The American psychologist and physician Alfred Adler saw dreams as preparation for action, so I was rather mystified when, about 35 years ago, I dreamed that God instructed me to, “go, search for me in the place where my mother died.” I had no idea where exactly on this globe Mary, the mother of God, might have passed, but I was pretty sure it wasn’t in the States. And I had no idea what, if anything, I was supposed to do when I got there.
So, though the dream was vivid, ecstatic, and intense, I believed at that time I may not have been called to take it literally. My wife and I had two young children, and we were living in our first house, on a shoestring budget. We had no money to spare for much of anything, especially a sudden overseas trip.
Fast forward to a couple of years ago. My wife and I are retired, the kids are long since moved out, and our budget has opened back up. I often recalled the dream, and then my nephew got engaged, and he and his bride-to-be decided to have the wedding reception at her family’s apple orchard in Turkey. As I contemplated the trip, I recalled with a start reading about the possibility that the Virgin Mary may have died in Ephesus, where she had journeyed with St. John. In addition to attending a wedding in the central part of the country, was I also supposed to visit Ephesus?
There were some concerns: as much as we love our nephew, Turkey is very far away, and the COVID-19 pandemic was in full bloom. Nevertheless, I committed to the trip, leaving my dear wife behind.
Arriving in Turkey, I stayed in Istanbul for a while, as well as Kayseri in Cappadocia. Both were stunningly beautiful, as was the wedding reception. But I was running short on time and gave serious thought to cutting my trip short and forgoing Ephesus. But I decided to continue on.
I was hoping for, but really not expecting, something revelatory to happen in Ephesus, and I kept recalling Paul’s words in his letter to the Hebrews that “faith is the substance of things hoped for” (Heb. 11:1-2). But in visiting Mary’s reputed resting area, interesting as it was, I got nothing, other than learning from walking through the area that whoever lived in Ephesus in the first century AD must have had a physically demanding life. The area is very hilly — and hot in the summer. I returned home a little disappointed. Was the whole thing for naught?
Unexpectedly, the “click” happened after my return when the brother of a dear friend of mine died suddenly. The funeral was held at the Church of the Assumption just a few blocks away from a twenty-four-hour hamburger joint where I worked during high school as a car hop. Waiting for the mass to start, I received a very special grace: I felt God inviting me to remember my going to the worship service here on those very early Sunday mornings after I’d completed my work as a car hop at a hamburger joint right down the street.
I’d often worked the Saturday night shift, finishing about 4:00 a.m. on Sunday mornings. I would wait at the shop for mass. While I was always tempted to forgo mass and catch the first bus home, each Sunday morning I felt drawn to the place – and because this is the way my mind works, I knew that since I felt that way, I also knew that it must mean something. God asking me to remember those times was similar to reminding an old friend of a great experience once shared; the simple act of remembering is enough to regenerate the joy of the experience.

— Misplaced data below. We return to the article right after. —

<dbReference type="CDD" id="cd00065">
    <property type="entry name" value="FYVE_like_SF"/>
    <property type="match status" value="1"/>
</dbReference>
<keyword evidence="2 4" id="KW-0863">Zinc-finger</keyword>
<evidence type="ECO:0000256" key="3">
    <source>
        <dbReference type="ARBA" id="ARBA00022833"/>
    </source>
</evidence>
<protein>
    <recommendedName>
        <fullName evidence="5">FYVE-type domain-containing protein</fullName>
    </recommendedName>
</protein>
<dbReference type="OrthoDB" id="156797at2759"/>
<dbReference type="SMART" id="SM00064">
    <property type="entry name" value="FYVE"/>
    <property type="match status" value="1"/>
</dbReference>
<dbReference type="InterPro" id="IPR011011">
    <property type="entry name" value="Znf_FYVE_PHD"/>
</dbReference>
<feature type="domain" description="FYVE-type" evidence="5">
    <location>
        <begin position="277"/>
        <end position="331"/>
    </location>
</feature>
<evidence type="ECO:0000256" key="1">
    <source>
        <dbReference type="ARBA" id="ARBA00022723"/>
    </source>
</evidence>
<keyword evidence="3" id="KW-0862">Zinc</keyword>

And then THE CLICK: “Go, search for me in the place my mother died.” I was currently sitting at a funeral in a church dedicated to the Assumption of Mary. The death of the mother of God is interwoven with her Assumption. It was then and there I understood that all along the invitation in the dream was not to go overseas to one or another site where Mary might have died. It was an invitation to come here, this place my heart recalls from so long ago that I, as a teenager, searched for God: the Church of the Assumption.
It was the theologian Soren Kierkegaard who suggested that, even though life must be lived forward, it is understood backwards. Thirty-five years ago a dream urging me to go searching for God propelled me to keep me looking for Him — a grace in itself. But God, who delights in being elusive, wove together two graces separated by thirty-five years, this grace and the grace of understanding that while I keep looking for God, God long ago found me.
I am a retired social worker. My wife and I have been married forty-nine years and have three children and four granddaughters. I write to three men in prison through a pen pal program and am also a Eucharistic Minister to the home-bound. I am an amateur pianist and do piano recitals every two years at a local college. The most rewarding use of my talent was to provide music for a service held every year for families and friends who lost someone to homicide, suicide, or accidental death. It was by doing that I learned the meaning, and value, of “releasing an eye-drop of comfort into an ocean of grief.”
Tim Mcguire, “Time Warping With God,” An Unexpected Journal: Mystery 6, no. 1. (Spring 2023), 175-178.
 “Source of Søren Kierkegaard quote,” University of Iowa, accessed January 24, 2023, https://homepage.divms.uiowa.edu/~jorgen/kierkegaardquotesource.html.